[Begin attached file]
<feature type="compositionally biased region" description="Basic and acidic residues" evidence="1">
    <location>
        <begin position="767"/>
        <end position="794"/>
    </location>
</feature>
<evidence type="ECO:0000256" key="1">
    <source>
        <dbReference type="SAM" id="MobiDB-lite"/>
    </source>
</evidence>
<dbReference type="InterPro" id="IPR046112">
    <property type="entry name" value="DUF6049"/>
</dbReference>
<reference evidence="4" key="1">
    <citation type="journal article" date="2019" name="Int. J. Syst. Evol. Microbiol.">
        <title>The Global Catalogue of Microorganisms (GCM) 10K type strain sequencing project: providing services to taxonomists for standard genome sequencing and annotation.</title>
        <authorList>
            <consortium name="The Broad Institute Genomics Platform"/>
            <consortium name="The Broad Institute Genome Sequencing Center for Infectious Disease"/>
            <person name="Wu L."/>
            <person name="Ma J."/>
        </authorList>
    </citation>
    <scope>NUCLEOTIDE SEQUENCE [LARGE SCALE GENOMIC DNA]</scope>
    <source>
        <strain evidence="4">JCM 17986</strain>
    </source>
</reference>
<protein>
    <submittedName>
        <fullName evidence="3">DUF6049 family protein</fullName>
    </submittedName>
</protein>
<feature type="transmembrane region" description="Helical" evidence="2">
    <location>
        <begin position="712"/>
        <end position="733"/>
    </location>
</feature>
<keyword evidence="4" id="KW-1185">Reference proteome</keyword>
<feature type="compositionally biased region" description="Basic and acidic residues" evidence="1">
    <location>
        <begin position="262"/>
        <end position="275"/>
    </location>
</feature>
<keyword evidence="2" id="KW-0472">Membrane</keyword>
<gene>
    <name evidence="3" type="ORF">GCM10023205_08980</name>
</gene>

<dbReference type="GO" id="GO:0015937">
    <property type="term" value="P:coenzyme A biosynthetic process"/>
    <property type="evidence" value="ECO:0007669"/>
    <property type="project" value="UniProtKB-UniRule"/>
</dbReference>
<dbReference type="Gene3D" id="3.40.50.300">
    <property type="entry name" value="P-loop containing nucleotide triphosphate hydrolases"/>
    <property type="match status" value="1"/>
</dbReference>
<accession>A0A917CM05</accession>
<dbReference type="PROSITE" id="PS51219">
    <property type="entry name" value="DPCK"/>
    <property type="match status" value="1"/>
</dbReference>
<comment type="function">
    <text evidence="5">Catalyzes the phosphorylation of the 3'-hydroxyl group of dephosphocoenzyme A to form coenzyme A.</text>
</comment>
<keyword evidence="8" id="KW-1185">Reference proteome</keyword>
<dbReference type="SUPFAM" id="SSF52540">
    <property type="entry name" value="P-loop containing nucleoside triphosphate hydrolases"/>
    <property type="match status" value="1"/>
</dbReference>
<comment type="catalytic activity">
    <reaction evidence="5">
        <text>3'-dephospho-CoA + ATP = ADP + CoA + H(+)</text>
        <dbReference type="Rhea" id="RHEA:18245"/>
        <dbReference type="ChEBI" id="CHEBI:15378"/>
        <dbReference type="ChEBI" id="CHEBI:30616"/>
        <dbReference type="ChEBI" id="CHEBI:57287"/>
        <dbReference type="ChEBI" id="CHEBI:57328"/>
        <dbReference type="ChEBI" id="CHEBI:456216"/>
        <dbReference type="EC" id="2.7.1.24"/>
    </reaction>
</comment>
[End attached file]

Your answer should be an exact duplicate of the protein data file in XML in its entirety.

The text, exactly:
<feature type="compositionally biased region" description="Basic and acidic residues" evidence="1">
    <location>
        <begin position="767"/>
        <end position="794"/>
    </location>
</feature>
<evidence type="ECO:0000256" key="1">
    <source>
        <dbReference type="SAM" id="MobiDB-lite"/>
    </source>
</evidence>
<dbReference type="InterPro" id="IPR046112">
    <property type="entry name" value="DUF6049"/>
</dbReference>
<reference evidence="4" key="1">
    <citation type="journal article" date="2019" name="Int. J. Syst. Evol. Microbiol.">
        <title>The Global Catalogue of Microorganisms (GCM) 10K type strain sequencing project: providing services to taxonomists for standard genome sequencing and annotation.</title>
        <authorList>
            <consortium name="The Broad Institute Genomics Platform"/>
            <consortium name="The Broad Institute Genome Sequencing Center for Infectious Disease"/>
            <person name="Wu L."/>
            <person name="Ma J."/>
        </authorList>
    </citation>
    <scope>NUCLEOTIDE SEQUENCE [LARGE SCALE GENOMIC DNA]</scope>
    <source>
        <strain evidence="4">JCM 17986</strain>
    </source>
</reference>
<protein>
    <submittedName>
        <fullName evidence="3">DUF6049 family protein</fullName>
    </submittedName>
</protein>
<feature type="transmembrane region" description="Helical" evidence="2">
    <location>
        <begin position="712"/>
        <end position="733"/>
    </location>
</feature>
<keyword evidence="4" id="KW-1185">Reference proteome</keyword>
<feature type="compositionally biased region" description="Basic and acidic residues" evidence="1">
    <location>
        <begin position="262"/>
        <end position="275"/>
    </location>
</feature>
<keyword evidence="2" id="KW-0472">Membrane</keyword>
<gene>
    <name evidence="3" type="ORF">GCM10023205_08980</name>
</gene>

<dbReference type="GO" id="GO:0015937">
    <property type="term" value="P:coenzyme A biosynthetic process"/>
    <property type="evidence" value="ECO:0007669"/>
    <property type="project" value="UniProtKB-UniRule"/>
</dbReference>
<dbReference type="Gene3D" id="3.40.50.300">
    <property type="entry name" value="P-loop containing nucleotide triphosphate hydrolases"/>
    <property type="match status" value="1"/>
</dbReference>
<accession>A0A917CM05</accession>
<dbReference type="PROSITE" id="PS51219">
    <property type="entry name" value="DPCK"/>
    <property type="match status" value="1"/>
</dbReference>
<comment type="function">
    <text evidence="5">Catalyzes the phosphorylation of the 3'-hydroxyl group of dephosphocoenzyme A to form coenzyme A.</text>
</comment>
<keyword evidence="8" id="KW-1185">Reference proteome</keyword>
<dbReference type="SUPFAM" id="SSF52540">
    <property type="entry name" value="P-loop containing nucleoside triphosphate hydrolases"/>
    <property type="match status" value="1"/>
</dbReference>
<comment type="catalytic activity">
    <reaction evidence="5">
        <text>3'-dephospho-CoA + ATP = ADP + CoA + H(+)</text>
        <dbReference type="Rhea" id="RHEA:18245"/>
        <dbReference type="ChEBI" id="CHEBI:15378"/>
        <dbReference type="ChEBI" id="CHEBI:30616"/>
        <dbReference type="ChEBI" id="CHEBI:57287"/>
        <dbReference type="ChEBI" id="CHEBI:57328"/>
        <dbReference type="ChEBI" id="CHEBI:456216"/>
        <dbReference type="EC" id="2.7.1.24"/>
    </reaction>
</comment>